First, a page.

Responding to Deadly U.S. Tornadoes

As severe storms continue across the central United States – including a two-mile-wide EF4 tornado that tore through the Oklahoma City area this afternoon – Direct Relief is in communication with more than 200 partners in the affected areas and ready to respond to urgent needs.

The Emergency Team has been in contact with Debbie Haller, development and coordinator of Community Health Centers, Inc. in Carney, Okla., where a tornado damaged multiple homes.  The U.S. team is preparing an offer of assistance for items she requested including personal care and over-the-counter items such as gloves, soap, shampoo, deodorant, sanitary napkins, diapers, wipes and formula.

Haller said the health center and staff are fine, but the power is still out. She is working with other local organizations to respond in the community.

At least 51 people have been killed in the two-mile-wide Moore, Okla. tornado that reached wind speeds of 166 to 200 mph, leveling homes, devastating an elementary school,  and injuring hundreds of residents, reports the BBC.

Direct Relief’s Emergency Team has contacted its partner, the National Association of Community Health Centers (NACHC) and is reaching out to the Oklahoma Primary Care Association in order to identify other health centers in the area.

Monday’s storms are a continuation of a massive storm front that began to hit the central United States on Sunday evening. Earlier this morning, Direct Relief reached out to more than 200 health center and clinic partners in 13 states potentially affected by fist-sized hail, severe rain and tornadoes overnight.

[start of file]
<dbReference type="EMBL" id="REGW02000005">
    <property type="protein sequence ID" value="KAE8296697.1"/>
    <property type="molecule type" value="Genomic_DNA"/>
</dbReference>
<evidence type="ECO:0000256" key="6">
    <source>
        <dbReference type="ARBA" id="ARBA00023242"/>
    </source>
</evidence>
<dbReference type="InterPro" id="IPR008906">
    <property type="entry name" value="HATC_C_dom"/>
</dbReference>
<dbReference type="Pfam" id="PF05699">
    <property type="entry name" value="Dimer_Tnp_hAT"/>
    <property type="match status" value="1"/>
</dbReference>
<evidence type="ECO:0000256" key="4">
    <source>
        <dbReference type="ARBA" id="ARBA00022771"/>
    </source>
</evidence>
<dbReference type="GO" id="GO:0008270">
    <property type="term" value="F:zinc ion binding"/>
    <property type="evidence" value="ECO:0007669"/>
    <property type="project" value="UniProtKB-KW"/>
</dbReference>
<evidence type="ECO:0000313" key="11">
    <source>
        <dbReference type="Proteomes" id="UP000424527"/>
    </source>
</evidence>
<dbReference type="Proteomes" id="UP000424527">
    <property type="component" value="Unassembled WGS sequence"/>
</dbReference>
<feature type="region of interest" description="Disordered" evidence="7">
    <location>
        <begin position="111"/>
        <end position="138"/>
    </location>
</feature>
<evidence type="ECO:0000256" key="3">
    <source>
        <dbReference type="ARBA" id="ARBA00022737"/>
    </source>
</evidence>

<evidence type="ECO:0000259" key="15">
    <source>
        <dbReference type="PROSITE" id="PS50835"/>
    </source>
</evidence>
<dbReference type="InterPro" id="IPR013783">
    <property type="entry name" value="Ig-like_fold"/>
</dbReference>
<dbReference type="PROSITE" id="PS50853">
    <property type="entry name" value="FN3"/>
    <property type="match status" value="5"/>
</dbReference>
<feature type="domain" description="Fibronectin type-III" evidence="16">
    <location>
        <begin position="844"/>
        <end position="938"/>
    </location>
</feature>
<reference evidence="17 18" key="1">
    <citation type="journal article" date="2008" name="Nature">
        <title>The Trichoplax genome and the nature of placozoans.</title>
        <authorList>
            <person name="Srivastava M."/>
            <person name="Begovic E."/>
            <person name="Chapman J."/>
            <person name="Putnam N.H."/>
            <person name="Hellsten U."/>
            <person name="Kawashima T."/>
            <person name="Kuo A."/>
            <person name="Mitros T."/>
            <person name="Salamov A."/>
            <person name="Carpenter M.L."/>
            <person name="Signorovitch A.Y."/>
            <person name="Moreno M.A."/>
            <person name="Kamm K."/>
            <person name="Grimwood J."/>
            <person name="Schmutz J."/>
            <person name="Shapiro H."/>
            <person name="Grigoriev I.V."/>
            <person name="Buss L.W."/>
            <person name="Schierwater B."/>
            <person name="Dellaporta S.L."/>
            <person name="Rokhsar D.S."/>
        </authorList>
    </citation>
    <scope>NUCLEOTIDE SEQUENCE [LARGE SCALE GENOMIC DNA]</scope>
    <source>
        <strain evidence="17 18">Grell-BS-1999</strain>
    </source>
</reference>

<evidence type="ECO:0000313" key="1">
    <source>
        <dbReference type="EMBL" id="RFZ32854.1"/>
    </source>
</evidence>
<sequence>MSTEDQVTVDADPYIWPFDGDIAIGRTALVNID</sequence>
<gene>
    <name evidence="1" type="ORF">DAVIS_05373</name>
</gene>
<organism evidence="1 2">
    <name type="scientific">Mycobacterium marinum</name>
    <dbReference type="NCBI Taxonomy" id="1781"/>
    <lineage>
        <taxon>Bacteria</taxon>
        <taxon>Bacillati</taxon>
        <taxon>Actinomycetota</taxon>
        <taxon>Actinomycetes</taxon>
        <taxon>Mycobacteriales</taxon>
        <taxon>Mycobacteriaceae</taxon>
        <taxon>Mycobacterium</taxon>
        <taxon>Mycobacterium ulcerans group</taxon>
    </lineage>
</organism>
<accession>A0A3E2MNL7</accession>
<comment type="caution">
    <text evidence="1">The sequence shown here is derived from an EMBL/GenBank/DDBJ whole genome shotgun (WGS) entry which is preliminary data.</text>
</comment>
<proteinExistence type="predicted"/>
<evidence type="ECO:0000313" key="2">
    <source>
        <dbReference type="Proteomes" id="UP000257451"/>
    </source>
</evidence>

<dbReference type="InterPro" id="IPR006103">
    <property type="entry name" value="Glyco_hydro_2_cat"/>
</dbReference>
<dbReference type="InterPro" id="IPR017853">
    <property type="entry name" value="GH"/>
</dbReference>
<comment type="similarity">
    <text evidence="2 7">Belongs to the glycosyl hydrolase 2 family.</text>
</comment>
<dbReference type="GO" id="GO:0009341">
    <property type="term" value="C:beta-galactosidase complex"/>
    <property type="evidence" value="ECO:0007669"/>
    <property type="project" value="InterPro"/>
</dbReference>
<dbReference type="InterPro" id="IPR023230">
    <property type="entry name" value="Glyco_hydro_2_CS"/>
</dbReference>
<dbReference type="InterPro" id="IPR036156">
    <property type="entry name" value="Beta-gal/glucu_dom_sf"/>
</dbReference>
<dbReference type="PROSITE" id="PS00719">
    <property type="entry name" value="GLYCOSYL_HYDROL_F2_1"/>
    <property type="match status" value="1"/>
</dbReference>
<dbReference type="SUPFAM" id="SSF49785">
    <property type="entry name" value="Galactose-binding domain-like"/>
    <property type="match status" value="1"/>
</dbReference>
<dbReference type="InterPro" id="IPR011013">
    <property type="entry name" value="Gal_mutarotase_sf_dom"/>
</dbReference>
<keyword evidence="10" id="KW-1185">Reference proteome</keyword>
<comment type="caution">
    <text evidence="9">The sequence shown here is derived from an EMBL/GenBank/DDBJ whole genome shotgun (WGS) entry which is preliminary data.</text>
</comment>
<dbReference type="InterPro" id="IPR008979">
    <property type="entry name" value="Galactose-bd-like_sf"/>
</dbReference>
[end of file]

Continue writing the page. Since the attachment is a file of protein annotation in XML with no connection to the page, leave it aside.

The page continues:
Email and text message alerts have been sent to partners in Arkansas, Illinois, Indiana, Iowa, Kansas, Kentucky, Michigan, Minnesota, Missouri, Oklahoma, Tennessee, Texas, and Wisconsin. So far, a few partners have replied with messages that they will know more as damage is assessed.

The NOAA expects moderate risks of severe weather from Central Missouri to North Texas to continue today and tonight, with large hail, damaging winds and the possibility of strong isolated tornadoes.

Through use of software from technology partner Palantir, Direct Relief is able to view its health center partners under severe storm watch. This information allows Direct Relief to identify partners most in need, letting them know in advance that Direct Relief’ medical inventory is available.

As the only nonprofit licensed to distribute pharmaceuticals in all 50 states, Direct Relief is uniquely positioned to respond to medical needs during national disasters.

Direct Relief’s Emergency Team remains on high alert and is prepared to respond to requests. Please continue to follow the blog as well as Direct Relief’s Twitter feed, for the latest news as the response unfolds.

To donate to the emergency response efforts, click here.
7 Comments
  1. Link to blog is broken.

  2. Saying that Direct Relief is the only nonprofit licensed to distribute pharmaceuticals in all 50 states simply isn’t true. AmeriCares is also a nonprofit licensed to distribute pharmaceuticals in all 50 states. Please check your facts.

  3. The website says they support clinics in 41 states. They are licensed to distribute pharmaceuticals in all 50.

    • Thanks for your comment, Gary. While they may be licensed in more than the 41 states they work in, here is the link to the National Association of Boards of Pharmacy website that lists all the 557 organizations that have been certified under the Verified-Accredited Wholesale Distributor (VAWD) program. VAWD certification is required for licensure in 3 states – Indiana, North Dakota, and Wyoming – to distribute prescription medications. Of course lesser requirements may exist for the purposes of distributing nonprescription (over-the-counter) medications, which may be the source of confusion here. We are a colleague organization of Americares and in many of the same associations and applaud their good work! It appears that Kaiser is the only other nonprofit entity that is being evaluated for VAWD reaccreditation.

  4. I want to help, but i have little money and live halfway across the country. How else can i help these families regroup and later recover?

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